As I have read this poem all my life and have written on it, I have looked closely at what you describe. Clearly there is a structure of some kind, but that does not, in itself, constitute drama or plot structure. Each of these lines describes stasis, not action. And he ends with no denoument; he is acted on but he has never acted. Nor is there any clear antagonist. So if your point is that there is some kind of structure to the poem, it would be interesting to see what it is. It is not classical plot; that's all.
Nancy>>> Chokh Raj <[log in to unmask]>02/20/10 9:25 AM >>>
Please let me present the four crucial phrases again for your kind consideration -- the first one in its complete form:
"an old man in a dry month, / Being read to by a boy, waiting for rain."
"an old man, / A dull head among windy spaces."
"An old man in a draughty house / Under a windy knob."
"an old man driven by the Trades / To a sleepy corner."
I call upon you to kindly reflect on them as part of our reappraisal of the poem's structure of thought -- and you will find that the monologue points to a significant involvement of the protagonist in a process of thought and action . Of that later.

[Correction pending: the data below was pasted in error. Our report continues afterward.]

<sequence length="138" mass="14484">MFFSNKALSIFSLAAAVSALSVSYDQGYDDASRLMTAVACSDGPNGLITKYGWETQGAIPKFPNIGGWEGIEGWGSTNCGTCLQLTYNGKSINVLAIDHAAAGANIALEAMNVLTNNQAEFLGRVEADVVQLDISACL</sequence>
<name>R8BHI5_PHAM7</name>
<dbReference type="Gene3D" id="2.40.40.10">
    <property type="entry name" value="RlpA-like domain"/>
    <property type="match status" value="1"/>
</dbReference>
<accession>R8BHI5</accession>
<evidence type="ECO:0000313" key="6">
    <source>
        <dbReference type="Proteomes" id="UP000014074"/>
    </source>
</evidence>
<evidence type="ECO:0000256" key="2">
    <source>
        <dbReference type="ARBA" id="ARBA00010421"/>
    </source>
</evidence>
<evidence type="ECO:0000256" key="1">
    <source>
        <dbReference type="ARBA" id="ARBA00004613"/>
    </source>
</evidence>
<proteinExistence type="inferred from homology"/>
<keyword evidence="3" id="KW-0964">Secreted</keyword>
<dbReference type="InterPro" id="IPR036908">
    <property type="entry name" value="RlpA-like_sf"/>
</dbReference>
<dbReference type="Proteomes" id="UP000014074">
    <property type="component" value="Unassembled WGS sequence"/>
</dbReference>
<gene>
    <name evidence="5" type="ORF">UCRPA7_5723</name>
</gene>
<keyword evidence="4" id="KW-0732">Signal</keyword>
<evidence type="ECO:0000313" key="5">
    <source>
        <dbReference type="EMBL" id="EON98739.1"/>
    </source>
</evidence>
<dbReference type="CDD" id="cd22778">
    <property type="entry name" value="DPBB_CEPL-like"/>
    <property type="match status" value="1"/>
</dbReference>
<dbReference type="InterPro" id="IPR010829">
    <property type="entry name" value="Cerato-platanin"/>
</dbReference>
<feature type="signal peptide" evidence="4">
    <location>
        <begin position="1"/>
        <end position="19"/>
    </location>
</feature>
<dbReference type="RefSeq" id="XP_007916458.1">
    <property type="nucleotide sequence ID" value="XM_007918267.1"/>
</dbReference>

'Gerontion' - the dramatic arc
Here I am, an old man in a dry month, [line 1]
I an old man, / A dull head among windy spaces [lines 15-16]
I have no ghosts / An old man in a draughty house / Under a windy knob. [lines 30-32]
And an old man driven by the Trades / To a sleepy corner. [lines 72-73]
To me the monologue moves along the lines of a classical dramatic structure -- with an Exposition, a Rising Action, a Climax, and a Resolution.
just an observation